Yoruba Ade

Yoruba Ade

All of which is to say, there are no Nigerian princes, but there are prince-like beings, each of whom has a different set of royal regalia.   These “crown jewels” take the form of thrones, statues, “magical” items, and royal outfits…including sacred headdresses.  The Yoruba people (who constitute the majority of Nigeria’s ever-increasing population) vested particular authority in ceremonial “crowns” known as ades.  An ade is a conical beaded cap usually decorated with beads and faces.  The kings of the Yoruba people styled themselves as “obas” (an oba being a sort of combination of king, high priest, and chief).  The symbol of the oba’s authority was his ade—his crown (or for a high obas–the “adenla” which means “great crown”).

Beaded Crown "Ade" (ca. 20th Century; Glass beads, cloth, thread, and basketry)

Beaded Crown “Ade”
(ca. 20th Century; Glass beads, cloth, thread, and basketry)

Obas were the powerful rulers of the Yoruba and their ades were the ceremonial font of their authority.  This power was connected to the numinous world of spirits, gods, and orishas (which this blog has glanced upon in talking about voodoo—the syncretic new world religion based on Yoruba spiritual concepts). To quote the British Museum’s culturally suspect (but nicely written) website:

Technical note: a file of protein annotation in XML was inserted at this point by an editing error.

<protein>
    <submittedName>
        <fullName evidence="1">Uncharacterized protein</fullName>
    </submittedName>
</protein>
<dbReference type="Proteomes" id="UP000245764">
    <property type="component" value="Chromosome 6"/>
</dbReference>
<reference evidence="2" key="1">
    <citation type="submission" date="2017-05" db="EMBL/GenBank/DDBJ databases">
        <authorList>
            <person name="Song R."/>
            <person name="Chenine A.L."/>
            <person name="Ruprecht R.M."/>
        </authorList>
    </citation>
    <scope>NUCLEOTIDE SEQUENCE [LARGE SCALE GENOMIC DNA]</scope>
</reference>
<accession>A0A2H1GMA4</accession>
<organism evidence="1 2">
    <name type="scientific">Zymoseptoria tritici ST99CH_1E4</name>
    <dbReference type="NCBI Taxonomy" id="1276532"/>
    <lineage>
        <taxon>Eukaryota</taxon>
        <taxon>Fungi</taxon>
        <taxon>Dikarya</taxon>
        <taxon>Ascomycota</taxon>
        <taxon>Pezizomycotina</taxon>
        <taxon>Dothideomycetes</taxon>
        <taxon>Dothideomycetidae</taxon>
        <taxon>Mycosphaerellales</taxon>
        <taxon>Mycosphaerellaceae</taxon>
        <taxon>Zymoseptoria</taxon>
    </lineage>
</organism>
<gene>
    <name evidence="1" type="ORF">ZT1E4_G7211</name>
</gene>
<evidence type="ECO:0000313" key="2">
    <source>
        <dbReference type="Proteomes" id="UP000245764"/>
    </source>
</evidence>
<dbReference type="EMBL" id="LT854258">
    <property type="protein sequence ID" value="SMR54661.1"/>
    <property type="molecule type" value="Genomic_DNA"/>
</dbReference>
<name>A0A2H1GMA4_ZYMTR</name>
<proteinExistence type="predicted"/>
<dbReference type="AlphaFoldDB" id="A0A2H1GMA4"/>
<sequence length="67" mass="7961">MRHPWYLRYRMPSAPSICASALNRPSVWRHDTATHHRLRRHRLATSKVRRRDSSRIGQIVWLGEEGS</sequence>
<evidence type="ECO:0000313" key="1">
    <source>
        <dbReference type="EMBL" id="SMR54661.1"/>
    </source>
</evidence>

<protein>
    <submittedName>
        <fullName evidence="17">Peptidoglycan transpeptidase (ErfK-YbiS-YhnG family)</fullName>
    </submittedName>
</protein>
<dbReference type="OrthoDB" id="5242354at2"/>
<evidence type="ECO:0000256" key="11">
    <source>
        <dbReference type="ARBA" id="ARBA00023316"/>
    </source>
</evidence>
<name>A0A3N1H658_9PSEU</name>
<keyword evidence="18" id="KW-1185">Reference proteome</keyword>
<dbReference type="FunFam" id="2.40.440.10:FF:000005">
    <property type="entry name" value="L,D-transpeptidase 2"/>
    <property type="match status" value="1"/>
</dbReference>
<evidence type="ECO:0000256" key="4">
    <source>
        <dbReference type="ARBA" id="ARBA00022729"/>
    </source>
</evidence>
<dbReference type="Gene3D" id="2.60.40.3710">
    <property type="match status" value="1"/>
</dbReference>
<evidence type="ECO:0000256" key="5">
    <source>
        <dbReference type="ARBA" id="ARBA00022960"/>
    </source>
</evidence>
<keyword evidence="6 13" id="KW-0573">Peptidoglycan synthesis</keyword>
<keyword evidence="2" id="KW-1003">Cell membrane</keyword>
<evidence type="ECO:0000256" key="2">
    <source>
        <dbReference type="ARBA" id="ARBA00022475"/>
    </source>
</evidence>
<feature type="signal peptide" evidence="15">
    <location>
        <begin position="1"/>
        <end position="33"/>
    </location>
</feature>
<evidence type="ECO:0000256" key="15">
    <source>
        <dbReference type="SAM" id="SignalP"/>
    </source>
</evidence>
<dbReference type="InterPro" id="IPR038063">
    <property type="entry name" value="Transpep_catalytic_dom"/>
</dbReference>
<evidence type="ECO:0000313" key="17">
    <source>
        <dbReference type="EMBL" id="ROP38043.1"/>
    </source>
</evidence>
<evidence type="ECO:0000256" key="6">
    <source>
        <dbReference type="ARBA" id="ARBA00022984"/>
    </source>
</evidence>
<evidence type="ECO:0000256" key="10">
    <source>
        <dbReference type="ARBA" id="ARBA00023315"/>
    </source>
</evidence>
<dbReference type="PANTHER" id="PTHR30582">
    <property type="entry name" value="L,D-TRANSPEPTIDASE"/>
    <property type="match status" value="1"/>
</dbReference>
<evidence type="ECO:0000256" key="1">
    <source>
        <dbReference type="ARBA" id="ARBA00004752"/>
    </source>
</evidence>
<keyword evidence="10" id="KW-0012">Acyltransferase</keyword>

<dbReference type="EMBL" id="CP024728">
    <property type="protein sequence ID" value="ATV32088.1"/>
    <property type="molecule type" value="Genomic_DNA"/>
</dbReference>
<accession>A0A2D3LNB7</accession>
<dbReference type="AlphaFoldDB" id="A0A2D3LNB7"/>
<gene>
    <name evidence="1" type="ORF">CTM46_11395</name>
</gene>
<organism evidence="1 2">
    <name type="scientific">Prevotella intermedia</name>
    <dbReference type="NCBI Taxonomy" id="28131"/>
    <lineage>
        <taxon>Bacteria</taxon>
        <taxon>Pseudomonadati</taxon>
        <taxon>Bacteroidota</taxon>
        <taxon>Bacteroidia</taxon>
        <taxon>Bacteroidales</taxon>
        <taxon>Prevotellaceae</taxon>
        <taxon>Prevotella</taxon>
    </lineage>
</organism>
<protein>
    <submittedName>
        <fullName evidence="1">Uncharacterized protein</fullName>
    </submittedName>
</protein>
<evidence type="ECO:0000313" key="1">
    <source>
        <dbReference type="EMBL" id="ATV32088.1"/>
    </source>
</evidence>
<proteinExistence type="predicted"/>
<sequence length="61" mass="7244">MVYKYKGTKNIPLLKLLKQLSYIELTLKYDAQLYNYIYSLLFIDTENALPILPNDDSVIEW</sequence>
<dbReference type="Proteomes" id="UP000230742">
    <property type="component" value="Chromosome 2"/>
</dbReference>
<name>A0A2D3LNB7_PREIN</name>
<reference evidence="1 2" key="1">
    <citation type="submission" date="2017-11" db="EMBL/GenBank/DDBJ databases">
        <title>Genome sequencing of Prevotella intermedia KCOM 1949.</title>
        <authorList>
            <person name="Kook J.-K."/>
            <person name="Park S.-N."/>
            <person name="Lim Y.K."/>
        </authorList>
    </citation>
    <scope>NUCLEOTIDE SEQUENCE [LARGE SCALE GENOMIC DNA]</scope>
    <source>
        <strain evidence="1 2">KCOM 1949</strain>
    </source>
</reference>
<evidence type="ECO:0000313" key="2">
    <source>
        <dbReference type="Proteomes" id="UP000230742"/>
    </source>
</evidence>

Beaded and veiled crowns…are traditionally worn by those kings who could trace their ancestry to Ododua, the mythic founder and first king of the Yoruba people. The crown is called an orisha, a deity, and is placed upon the king’s head by his female attendant. Powerful medicines are placed at the top of the crown to protect the king’s head and thus his future. The veil that covers the king’s face hides his individuality and increases attention on the crown itself, the real centre of power. The birds decorating the crown represent the royal bird, okin.

Originally ades had long beaded veils to conceal the faces of their wearers, but European ideas about royal headwear influenced the makers, and many more recent examples of the craft resemble European crowns.  The beautiful beadwork and impressive otherworldly artistry of ades has made them popular—so some of these examples may be constructed for the tourist trade.  Nevertheless, the Yoruba ade is a very impressive sort of crown.  Here is a little gallery of online images of ades.

Yoruba Ade Oba (by ÌMÒ DÁRA)

Yoruba Ade Oba (by ÌMÒ DÁRA)

Yoruba Beaded Ade (Oba's Crown) from Southwest Nigeria (Barakat Gallery)

Yoruba Beaded Ade (Oba’s Crown) from Southwest Nigeria (Barakat Gallery)

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Ade Olójúmérìndilógún, (with 16 faces) from Formação da Cultura Yoruba

Ade Olójúmérìndilógún, (with 16 faces) from Formação da Cultura Yoruba

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Chief's hat from the Yoruba tribe in Nigeria (ca. 1940)

Chief’s hat from the Yoruba tribe in Nigeria (ca. 1940)